Each spring I wonder about the logic behind cardinal birds building nests in the low shrubs and dwarf trees growing in and around our yard. Many times, the nests are robbed of eggs by snakes or squirrels, and sometimes even the hatchlings are preyed upon before their eyes open or feathers emerge. And far too often, I have witnessed neighborhood cats running off with a young fledgling in its mouth, the parents diving at the cat, but to no avail. Unfortunately, there is no saving the helpless baby in these circumstances. Though the Cardinal parents are resilient and I often see them taking up residence in another nest just a week or two later, I have to wonder how they feel about the loss of the previous clutch. Would it be horrifying for them to observe a predator taking their young? Could it even be considered easier to accept if the eggs or babies were just missing when they returned to the nest?
I thought about this when we took the chainsaw to the old “widow-maker” over at my mom-in-law’s garden area this spring. As my husband FD whittled away at the giant tree limbs, there in a hollowed area of a limb lay two baby squirrels, just inches from a chainsaw cut. These babies were now orphans, thanks to our decision to take down a dangerous tree. Of course we took in Buddy and Francesca and gave them a good raising, and they are now on their own and doing very well. But what of the mother who probably watched the tree come down and wondered what happened to her babies? Did she continue to search for them after we cleaned up the wood? Did she ache for them until her milk dried up? Or did she move on without a thought and begin the cycle of procreation again, just like the birds seemed to do?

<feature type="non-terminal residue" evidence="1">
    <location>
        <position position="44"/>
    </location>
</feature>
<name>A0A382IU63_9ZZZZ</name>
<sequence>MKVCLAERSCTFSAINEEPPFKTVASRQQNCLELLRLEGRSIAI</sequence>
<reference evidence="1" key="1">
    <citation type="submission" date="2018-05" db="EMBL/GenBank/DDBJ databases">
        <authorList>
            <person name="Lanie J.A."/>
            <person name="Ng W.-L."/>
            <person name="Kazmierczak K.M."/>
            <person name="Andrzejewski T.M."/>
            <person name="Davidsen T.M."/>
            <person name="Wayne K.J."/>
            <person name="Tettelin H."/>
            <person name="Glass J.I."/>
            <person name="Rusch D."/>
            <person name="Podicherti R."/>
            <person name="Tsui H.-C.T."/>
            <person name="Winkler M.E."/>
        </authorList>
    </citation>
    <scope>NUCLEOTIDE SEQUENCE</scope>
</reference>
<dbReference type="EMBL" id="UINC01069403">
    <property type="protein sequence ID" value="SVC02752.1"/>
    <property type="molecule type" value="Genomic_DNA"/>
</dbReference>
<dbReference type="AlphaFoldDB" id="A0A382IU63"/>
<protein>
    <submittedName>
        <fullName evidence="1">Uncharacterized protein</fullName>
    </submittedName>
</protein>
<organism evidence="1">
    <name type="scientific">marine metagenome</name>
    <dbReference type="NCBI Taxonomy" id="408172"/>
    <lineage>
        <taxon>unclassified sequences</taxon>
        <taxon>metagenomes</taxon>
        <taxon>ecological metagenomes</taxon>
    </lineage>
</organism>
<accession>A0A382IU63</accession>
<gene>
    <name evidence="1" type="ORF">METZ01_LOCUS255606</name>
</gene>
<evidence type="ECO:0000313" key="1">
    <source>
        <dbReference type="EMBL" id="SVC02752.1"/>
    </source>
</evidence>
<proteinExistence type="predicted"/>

For the past two years we have witnessed Daisy deer endure these same hardships. She lost her first little buck to a bobcat. She fought a brave battle to save him, but she could not. She searched for a week and a half, continually tracking his scent and mooing softly. Still having his twin sibling, Spirit, to look after, Daisy finally settled into her role as the mother of a single fawn. And last year she managed to raise a set of twin does to the age of six months. Then, during the rut, Heidi and Dancer disappeared only a few weeks apart. We never knew what happened, but suspected coyotes.
And in August of last year, Daisy’s yearling, Spirit, gave birth to a late season fawn we named Willow. Again, during the chaos of the rut, Willow was lost. Likely Spirit was being chased by a buck, and little Willow being only a couple of months old could not keep track of her mamma in the fray. A lost and confused little fawn would be easy prey for a predator. Spirit wandered the woodlands for six days searching and mooing for Willow before her calling stopped.